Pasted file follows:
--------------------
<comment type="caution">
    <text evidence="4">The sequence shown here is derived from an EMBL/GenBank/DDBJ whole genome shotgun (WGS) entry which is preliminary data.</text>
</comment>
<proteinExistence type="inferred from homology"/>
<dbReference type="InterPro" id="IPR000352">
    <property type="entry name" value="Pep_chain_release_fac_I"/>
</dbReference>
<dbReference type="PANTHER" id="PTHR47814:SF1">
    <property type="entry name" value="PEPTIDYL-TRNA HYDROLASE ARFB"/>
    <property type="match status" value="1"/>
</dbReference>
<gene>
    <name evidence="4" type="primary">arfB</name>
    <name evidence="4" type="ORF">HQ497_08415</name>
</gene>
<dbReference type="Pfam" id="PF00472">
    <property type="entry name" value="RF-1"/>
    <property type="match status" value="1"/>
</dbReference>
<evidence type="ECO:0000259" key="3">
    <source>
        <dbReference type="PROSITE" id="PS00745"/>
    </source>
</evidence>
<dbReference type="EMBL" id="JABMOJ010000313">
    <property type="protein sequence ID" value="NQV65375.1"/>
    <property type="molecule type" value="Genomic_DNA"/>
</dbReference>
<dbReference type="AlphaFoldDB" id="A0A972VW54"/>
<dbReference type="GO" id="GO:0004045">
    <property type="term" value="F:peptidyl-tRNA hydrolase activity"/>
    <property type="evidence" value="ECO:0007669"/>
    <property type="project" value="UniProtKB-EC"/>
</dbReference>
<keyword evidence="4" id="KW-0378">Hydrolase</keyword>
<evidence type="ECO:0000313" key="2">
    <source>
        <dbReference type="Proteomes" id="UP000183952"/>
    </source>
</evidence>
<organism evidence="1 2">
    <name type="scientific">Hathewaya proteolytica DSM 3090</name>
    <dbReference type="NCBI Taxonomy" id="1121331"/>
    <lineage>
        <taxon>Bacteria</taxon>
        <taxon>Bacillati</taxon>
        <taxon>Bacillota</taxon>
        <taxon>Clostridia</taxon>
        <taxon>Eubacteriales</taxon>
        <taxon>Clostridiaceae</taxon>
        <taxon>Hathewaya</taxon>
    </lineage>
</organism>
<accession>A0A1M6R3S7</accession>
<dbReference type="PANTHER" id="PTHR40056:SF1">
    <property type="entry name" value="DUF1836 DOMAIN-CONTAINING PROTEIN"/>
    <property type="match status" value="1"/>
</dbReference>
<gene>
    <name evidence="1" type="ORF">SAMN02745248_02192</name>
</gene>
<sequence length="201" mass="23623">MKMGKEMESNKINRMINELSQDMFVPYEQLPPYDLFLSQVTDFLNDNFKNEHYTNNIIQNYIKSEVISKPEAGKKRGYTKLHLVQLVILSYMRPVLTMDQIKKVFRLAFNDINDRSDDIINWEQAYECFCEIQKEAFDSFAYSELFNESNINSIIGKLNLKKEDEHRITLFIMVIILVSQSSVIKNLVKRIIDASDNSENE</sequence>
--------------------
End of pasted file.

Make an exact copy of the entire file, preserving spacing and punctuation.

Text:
<comment type="caution">
    <text evidence="4">The sequence shown here is derived from an EMBL/GenBank/DDBJ whole genome shotgun (WGS) entry which is preliminary data.</text>
</comment>
<proteinExistence type="inferred from homology"/>
<dbReference type="InterPro" id="IPR000352">
    <property type="entry name" value="Pep_chain_release_fac_I"/>
</dbReference>
<dbReference type="PANTHER" id="PTHR47814:SF1">
    <property type="entry name" value="PEPTIDYL-TRNA HYDROLASE ARFB"/>
    <property type="match status" value="1"/>
</dbReference>
<gene>
    <name evidence="4" type="primary">arfB</name>
    <name evidence="4" type="ORF">HQ497_08415</name>
</gene>
<dbReference type="Pfam" id="PF00472">
    <property type="entry name" value="RF-1"/>
    <property type="match status" value="1"/>
</dbReference>
<evidence type="ECO:0000259" key="3">
    <source>
        <dbReference type="PROSITE" id="PS00745"/>
    </source>
</evidence>
<dbReference type="EMBL" id="JABMOJ010000313">
    <property type="protein sequence ID" value="NQV65375.1"/>
    <property type="molecule type" value="Genomic_DNA"/>
</dbReference>
<dbReference type="AlphaFoldDB" id="A0A972VW54"/>
<dbReference type="GO" id="GO:0004045">
    <property type="term" value="F:peptidyl-tRNA hydrolase activity"/>
    <property type="evidence" value="ECO:0007669"/>
    <property type="project" value="UniProtKB-EC"/>
</dbReference>
<keyword evidence="4" id="KW-0378">Hydrolase</keyword>
<evidence type="ECO:0000313" key="2">
    <source>
        <dbReference type="Proteomes" id="UP000183952"/>
    </source>
</evidence>
<organism evidence="1 2">
    <name type="scientific">Hathewaya proteolytica DSM 3090</name>
    <dbReference type="NCBI Taxonomy" id="1121331"/>
    <lineage>
        <taxon>Bacteria</taxon>
        <taxon>Bacillati</taxon>
        <taxon>Bacillota</taxon>
        <taxon>Clostridia</taxon>
        <taxon>Eubacteriales</taxon>
        <taxon>Clostridiaceae</taxon>
        <taxon>Hathewaya</taxon>
    </lineage>
</organism>
<accession>A0A1M6R3S7</accession>
<dbReference type="PANTHER" id="PTHR40056:SF1">
    <property type="entry name" value="DUF1836 DOMAIN-CONTAINING PROTEIN"/>
    <property type="match status" value="1"/>
</dbReference>
<gene>
    <name evidence="1" type="ORF">SAMN02745248_02192</name>
</gene>
<sequence length="201" mass="23623">MKMGKEMESNKINRMINELSQDMFVPYEQLPPYDLFLSQVTDFLNDNFKNEHYTNNIIQNYIKSEVISKPEAGKKRGYTKLHLVQLVILSYMRPVLTMDQIKKVFRLAFNDINDRSDDIINWEQAYECFCEIQKEAFDSFAYSELFNESNINSIIGKLNLKKEDEHRITLFIMVIILVSQSSVIKNLVKRIIDASDNSENE</sequence>